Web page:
4. unsigned int getStorageBufferSizeReg( ), which gets the value currently stored in the cycle size register 424, as an 11 bit count of bytes.

5. extern void setOffsetReg(unsigned int offset), which sets the value of the BRAM offset register 422 to the start address (or offset from the base address) of the data to be transferred between the BRAM 338 and the ICAP 120.

6. extern unsigned int getOffsetReg( ), which gets the value currently stored in the offset register 422.

unsigned int setBaseAddr(unsigned int newBaseAddr), which optionally sets the base address of the BRAM.

7. extern unsigned int getStatusReg( ), gets the current status of the data transfer between BRAM and ICAP, i.e., contents of the status register 412. In an alternative embodiment, reading the status register 412 does not clear the register. Rather, it is polled until cycle_done and not busy is asserted, and then after the result is ignored until a new transfer is started.

9. extern void setDirectionReg(unsigned int wrb); sets the direction of the transfer between the BRAM and ICAP, and also initiates the transfer.

The above device drivers can be used to create a routine to read from the device (ICAP 120) to BRAM 338 and to write to the device (ICAP 120) from BRAM 338.

Reading From The Device:
int deviceRead(int offset, int numBytes) {
/* Make sure we aren't trying to read more than we have
room for. */
if (numBytes > MAX_BUFFER_BYTES) return
BUFFER_OVERFLOW_ERROR;
setOffsetReg(offset);
setCycleSizeReg(numBytes);
setDirectionReg(DEVICE_READ);
/* Wait for completion of operation. */
while (getStatusReg( ) != cycle_done and not busy);
return 0;
};
Writing To The Device:
int deviceWrite(int offset, int numBytes) {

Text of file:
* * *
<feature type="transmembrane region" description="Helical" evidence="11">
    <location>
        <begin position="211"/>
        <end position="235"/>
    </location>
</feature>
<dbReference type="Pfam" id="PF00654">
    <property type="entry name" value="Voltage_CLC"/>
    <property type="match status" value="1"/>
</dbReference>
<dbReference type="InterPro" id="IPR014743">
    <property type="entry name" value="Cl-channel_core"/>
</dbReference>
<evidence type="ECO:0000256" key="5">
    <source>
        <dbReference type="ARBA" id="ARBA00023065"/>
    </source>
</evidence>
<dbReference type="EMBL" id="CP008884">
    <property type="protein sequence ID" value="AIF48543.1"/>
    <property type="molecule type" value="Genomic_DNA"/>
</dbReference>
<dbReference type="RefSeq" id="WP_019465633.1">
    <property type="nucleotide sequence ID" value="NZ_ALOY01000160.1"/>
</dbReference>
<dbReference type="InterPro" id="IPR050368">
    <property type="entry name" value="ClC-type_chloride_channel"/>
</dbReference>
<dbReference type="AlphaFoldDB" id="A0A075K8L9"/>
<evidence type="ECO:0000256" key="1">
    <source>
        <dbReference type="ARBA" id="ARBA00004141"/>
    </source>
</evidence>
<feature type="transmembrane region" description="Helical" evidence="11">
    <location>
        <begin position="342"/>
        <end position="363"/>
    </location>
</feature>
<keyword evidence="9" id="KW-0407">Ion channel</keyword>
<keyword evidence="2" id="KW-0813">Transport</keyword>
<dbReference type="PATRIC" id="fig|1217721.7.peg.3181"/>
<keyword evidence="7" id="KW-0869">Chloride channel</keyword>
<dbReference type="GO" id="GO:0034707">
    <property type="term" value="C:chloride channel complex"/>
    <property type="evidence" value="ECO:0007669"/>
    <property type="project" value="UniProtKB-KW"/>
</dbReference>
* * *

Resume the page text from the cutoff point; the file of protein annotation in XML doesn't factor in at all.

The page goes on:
/* Make sure we aren't trying to read more than we have
room for. */
if (numBytes > MAX_BUFFER_BYTES) return
BUFFER_OVERFLOW_ERROR;
setOffsetReg(offset);
setCycleSizeReg(numBytes);
setDirectionReg(DEVICE_WRITE);
/* Wait for completion of operation. */
while (getStatusReg( ) != cycle_done and not busy);
return 0;
};

The processor block 110 in interfacing with the ICAP control module 380 and BRAM 338 via system bus 334 as configuration data is read from the ICAP 120 to BRAM 338, modified by processor block 110, and written from BRAM 338 to ICAP 120, executes some of the above functions. In the case of FIG. 15, in steps 550 and 552 deviceWrite( ) causes the ICAP read instructions to be written from BRAM 338 to the configuration logic 112 (see FIG. 7). In step 554 the processor executes a deviceRead( ) which causes, for example, a frame of configuration memory array information to be transferred from the configuration logic 112 to BRAM 338 via ICAP 120, ICAP control 350, and bus 336. At step 556 the processor block 110 retrieves a selected word from the frame from BRAM using a storageBufferRead( ), modifies the word and writes it back to the BRAM 338 when a storageBufferWrite( ) is executed. The processor repeats the above process in order to modify some or all the words in the frame. At steps 558, 560, and 562 a deviceWrite( ) transfers the ICAP write instructions followed by the modified frame data from BRAM 338 to the configuration logic 112 via bus 336.

FIG. 16 is a schematic of the ICAP control module of an alternative embodiment of the present invention. The ICAP control module 382 is another example of the ICAP control module 350 of FIG. 7. The bi-directional data bus 336 in FIG. 7 represents uni-directional data buses 632A and 632B in FIG. 16. The ICAP control module 330 serves as a pass through for the data buses 432A and 432B, i.e., the ICAP data bus 210 is connected to BRAM 338 via bus 632A and multiplexer 614 and the ICAP data bus 218 is directly connected to BRAM 338 via bus 632B. ICAP control module 382 includes a On-chip Peripheral Bus (OPB) Controller 610, a packet register 612, an address control module 616, and a multiplexer 614. The processor block 110 sends an ICAP data packet 310 (FIG. 3) to packet register 612. In addition the processor block 110 also sends the starting address in BRAM 338 to read/write the data from/to the ICAP 120. The OPB controller 610 insures the information from the processor block 110 goes to the right register (packet register 612 or BRAM address register 618).